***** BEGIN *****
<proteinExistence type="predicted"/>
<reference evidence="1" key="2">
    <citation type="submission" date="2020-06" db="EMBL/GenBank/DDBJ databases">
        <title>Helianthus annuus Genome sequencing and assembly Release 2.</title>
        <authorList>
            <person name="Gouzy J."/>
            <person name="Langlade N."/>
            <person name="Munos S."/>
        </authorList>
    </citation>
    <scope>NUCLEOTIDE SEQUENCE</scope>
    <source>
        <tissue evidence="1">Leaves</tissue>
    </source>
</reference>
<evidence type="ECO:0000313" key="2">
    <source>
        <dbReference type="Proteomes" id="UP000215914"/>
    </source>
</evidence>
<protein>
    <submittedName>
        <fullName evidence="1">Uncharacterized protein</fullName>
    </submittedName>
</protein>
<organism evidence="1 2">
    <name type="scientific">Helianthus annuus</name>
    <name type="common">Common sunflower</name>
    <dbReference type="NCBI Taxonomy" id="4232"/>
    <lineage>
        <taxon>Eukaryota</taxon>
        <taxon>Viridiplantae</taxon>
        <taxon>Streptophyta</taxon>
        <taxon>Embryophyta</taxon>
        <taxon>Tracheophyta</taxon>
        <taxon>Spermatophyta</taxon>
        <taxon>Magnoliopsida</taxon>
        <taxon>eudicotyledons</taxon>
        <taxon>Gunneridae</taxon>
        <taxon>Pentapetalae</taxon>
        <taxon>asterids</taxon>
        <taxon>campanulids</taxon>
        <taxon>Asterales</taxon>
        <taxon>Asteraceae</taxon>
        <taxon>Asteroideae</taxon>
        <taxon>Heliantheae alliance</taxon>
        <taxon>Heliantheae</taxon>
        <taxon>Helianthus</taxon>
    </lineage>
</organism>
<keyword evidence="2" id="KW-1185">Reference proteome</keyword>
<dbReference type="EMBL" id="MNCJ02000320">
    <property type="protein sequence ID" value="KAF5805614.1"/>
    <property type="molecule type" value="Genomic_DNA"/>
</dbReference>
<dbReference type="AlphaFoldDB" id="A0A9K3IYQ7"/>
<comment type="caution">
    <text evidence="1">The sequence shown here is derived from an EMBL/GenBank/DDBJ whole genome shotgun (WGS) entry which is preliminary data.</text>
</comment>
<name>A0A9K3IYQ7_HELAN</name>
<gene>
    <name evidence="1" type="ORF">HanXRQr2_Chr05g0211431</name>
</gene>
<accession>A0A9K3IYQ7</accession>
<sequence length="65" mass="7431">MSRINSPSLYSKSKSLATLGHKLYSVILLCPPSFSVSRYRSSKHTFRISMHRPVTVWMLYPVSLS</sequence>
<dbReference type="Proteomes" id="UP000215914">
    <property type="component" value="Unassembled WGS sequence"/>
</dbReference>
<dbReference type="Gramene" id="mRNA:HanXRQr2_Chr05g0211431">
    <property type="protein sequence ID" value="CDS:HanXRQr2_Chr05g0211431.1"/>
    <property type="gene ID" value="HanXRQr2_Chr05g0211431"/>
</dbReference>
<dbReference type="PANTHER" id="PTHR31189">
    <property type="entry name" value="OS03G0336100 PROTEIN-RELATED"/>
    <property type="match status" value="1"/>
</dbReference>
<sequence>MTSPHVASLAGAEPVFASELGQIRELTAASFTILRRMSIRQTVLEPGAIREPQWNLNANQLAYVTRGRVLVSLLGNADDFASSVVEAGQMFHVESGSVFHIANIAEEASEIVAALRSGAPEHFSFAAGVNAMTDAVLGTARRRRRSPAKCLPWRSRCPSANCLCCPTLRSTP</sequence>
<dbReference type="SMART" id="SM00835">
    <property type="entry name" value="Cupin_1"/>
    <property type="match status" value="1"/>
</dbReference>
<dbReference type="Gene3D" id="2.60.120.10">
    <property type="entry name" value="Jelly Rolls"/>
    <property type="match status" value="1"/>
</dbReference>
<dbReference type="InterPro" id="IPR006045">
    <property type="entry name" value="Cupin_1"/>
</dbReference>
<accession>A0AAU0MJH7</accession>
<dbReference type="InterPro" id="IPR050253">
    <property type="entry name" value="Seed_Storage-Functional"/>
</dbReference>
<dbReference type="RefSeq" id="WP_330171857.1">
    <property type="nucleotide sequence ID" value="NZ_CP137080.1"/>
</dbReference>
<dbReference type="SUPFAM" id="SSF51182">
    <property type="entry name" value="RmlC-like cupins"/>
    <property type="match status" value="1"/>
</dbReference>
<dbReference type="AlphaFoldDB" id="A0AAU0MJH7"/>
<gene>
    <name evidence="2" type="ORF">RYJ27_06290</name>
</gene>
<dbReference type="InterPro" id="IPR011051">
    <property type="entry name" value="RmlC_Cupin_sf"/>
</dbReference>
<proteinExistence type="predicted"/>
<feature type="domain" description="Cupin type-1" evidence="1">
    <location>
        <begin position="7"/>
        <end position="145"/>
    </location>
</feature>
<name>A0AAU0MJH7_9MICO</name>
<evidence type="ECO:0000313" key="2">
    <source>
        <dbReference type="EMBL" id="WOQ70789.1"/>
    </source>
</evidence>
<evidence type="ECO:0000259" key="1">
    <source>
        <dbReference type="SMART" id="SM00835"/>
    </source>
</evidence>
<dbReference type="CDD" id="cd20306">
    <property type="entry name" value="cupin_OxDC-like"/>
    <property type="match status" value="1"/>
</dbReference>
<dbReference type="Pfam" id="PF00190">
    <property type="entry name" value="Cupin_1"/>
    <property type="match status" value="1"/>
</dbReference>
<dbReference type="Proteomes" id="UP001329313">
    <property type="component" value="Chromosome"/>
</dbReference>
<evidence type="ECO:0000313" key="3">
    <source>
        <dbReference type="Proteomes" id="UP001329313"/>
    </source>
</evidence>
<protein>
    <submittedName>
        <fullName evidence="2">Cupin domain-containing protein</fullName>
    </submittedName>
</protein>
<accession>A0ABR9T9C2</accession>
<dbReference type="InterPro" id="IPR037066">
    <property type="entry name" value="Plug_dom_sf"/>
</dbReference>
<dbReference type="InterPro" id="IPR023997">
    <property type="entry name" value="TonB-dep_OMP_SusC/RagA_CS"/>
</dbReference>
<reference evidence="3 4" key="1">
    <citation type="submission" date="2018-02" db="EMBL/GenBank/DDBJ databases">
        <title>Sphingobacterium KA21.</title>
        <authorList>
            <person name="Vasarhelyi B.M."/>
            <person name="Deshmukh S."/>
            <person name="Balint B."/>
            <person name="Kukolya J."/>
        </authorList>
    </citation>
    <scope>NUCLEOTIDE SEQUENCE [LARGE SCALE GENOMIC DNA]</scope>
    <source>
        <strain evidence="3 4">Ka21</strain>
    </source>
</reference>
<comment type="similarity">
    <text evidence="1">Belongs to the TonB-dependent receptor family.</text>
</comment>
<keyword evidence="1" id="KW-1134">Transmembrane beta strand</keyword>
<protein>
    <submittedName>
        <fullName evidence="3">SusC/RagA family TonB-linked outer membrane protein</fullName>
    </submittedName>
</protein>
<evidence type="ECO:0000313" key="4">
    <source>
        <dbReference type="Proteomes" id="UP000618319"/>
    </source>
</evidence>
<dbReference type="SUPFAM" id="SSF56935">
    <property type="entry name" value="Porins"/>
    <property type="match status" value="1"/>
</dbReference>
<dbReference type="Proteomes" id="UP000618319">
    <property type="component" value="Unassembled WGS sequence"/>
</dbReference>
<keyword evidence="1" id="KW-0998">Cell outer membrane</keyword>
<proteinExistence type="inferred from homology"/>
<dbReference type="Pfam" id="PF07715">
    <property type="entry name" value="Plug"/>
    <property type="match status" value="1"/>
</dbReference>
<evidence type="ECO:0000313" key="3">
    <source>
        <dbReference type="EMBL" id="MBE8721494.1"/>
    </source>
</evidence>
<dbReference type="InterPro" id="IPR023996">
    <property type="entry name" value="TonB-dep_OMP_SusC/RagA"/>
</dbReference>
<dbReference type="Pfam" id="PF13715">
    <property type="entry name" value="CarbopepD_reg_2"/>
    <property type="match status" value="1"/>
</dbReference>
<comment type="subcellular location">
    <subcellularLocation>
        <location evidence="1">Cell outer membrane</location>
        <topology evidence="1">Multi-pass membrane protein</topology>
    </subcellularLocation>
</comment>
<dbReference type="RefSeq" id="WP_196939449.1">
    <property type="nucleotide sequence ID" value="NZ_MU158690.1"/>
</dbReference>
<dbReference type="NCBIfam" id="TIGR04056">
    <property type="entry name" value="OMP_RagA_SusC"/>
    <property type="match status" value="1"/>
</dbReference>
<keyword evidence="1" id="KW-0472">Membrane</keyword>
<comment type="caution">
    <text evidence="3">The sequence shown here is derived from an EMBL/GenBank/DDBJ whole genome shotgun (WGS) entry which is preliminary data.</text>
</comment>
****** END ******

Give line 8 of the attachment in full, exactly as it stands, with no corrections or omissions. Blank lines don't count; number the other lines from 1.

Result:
            <person name="Munos S."/>